Avoid recording inaccurate respiratory rates at triage
Do you always measure a patient’s respiratory rate at triage? Would it surprise you to know that what you’re documenting often is inaccurate, according to new research.1
"Many of the respiratory rate measurements we write down are meaningless," says Paris Lovett, MD, the study’s principal investigator and an ED physician at Columbia University Medical Center in New York City. "This has nothing to do with the quality or dedication of triage nurses."
Researchers found that neither triage nurses nor an electronic monitor provided accurate measurements of respiratory rate in the ED. It’s difficult to measure respiratory rate accurately, since the patients have to be relaxed, not talking, not moving, unaware that respiratory rate is being measured, and their chest rise and fall has to be visible, says Lovett.
Also, you need a full minute to record it accurately, he says. "Do any of these things sound like working in triage?" he asks.
At best, it’s a waste of time to record meaningless information, and in some cases, it’s dangerous, Lovett maintains. "We run the risk of mistriaging and misdiagnosing patients if we miss an abnormal respiratory rate — for example, the diabetic who is tachypneic because they have ketoacidosis," he says. "However, we are mandated by many regulators and payers to record vitals. We are unlikely to see respiratory rate abandoned any time soon."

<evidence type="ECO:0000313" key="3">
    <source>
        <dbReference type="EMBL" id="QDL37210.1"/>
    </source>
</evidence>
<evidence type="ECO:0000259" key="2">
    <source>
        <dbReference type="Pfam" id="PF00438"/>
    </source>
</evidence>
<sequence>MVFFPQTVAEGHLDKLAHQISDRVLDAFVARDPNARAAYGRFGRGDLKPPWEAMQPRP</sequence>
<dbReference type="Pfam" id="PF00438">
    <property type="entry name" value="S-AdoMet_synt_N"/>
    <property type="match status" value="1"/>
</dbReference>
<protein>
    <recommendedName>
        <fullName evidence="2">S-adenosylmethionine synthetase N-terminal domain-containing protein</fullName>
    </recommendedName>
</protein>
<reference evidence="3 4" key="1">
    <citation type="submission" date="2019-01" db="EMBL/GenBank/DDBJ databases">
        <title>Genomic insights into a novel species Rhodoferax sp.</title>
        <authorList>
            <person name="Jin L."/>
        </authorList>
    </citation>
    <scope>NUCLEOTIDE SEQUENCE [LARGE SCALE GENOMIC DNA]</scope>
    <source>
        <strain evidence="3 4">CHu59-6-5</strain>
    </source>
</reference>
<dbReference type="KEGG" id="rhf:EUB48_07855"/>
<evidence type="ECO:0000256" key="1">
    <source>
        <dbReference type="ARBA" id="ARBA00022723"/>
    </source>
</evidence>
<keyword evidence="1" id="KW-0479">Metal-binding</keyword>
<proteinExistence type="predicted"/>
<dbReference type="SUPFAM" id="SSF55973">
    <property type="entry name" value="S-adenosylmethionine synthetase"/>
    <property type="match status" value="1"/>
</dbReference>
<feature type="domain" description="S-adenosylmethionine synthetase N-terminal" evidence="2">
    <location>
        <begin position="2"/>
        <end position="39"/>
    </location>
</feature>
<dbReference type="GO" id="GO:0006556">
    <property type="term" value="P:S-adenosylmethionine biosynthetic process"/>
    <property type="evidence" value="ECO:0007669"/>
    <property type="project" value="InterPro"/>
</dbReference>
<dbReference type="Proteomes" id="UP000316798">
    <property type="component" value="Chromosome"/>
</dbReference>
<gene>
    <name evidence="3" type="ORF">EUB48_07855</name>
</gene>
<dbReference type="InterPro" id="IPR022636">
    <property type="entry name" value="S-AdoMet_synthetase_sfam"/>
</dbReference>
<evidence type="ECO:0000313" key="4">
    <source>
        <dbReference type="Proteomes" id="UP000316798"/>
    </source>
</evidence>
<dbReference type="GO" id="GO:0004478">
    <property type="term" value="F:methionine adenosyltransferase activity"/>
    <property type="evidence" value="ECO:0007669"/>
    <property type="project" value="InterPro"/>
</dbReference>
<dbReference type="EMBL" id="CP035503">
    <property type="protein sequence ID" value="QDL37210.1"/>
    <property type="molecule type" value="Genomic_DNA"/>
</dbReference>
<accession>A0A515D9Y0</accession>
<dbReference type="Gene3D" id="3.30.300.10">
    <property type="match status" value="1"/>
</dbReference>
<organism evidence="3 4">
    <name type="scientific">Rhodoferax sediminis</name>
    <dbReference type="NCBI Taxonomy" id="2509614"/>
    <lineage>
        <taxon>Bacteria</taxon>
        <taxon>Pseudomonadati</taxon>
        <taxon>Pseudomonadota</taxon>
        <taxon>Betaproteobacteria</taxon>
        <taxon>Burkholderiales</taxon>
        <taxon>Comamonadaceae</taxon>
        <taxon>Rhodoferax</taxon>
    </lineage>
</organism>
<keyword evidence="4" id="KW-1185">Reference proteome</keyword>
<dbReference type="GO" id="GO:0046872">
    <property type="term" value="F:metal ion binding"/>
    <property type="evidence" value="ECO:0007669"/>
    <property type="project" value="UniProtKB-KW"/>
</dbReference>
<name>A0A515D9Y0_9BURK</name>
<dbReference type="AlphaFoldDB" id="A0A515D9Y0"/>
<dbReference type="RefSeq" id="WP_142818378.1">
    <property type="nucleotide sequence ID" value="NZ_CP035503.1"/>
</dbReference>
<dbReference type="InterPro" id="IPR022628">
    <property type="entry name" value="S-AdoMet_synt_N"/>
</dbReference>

To improve respiratory rate measurements at triage, Lovett suggests the following:
- Choose between auscultation and observation. "I prefer observation, when sufficiently unclothed, because it is less intrusive and less likely to influence the variable being measured," he says. "However, you do need to have a good view of the chest."
- Use a one-minute counting period. "This is very hard to achieve, but necessary for accuracy," Lovett says. Fifteen seconds is insufficient, he says. "At a minimum we should take 30 seconds," Lovett says.
- Don’t record bad data. Triage nurses may be more likely to count respiratory rate carefully and formally in patients who look very sick, but for other patients, they may write down a quick estimate, says Lovett.
Unfortunately, to comply with charting guidelines, they have to state any guesses as numbers, not impressions, he says. "We’re constrained by guidelines that aren’t likely to change any time soon, but maybe one day we can simply write bradypneic,’ normal,’ or tachypneic’ if there isn’t time to formally count out the respiratory rate," Lovett says. "That way, we’re not capturing bad data on the chart and misdirecting clinical decisions."
- Lovett PB, Buchwald JM, Sturmann K, et al. The vexatious vital: Neither clinical measurements by nurses nor an electronic monitor provides accurate measurements of respiratory rate in triage. Ann Emerg Med 2005; 45:68-76.
For more information, contact:
- Paris Lovett, MD, Department of Emergency Medicine, Columbia University Medical Center, New York City. Telephone: (212) 305-2995. E-mail: firstname.lastname@example.org.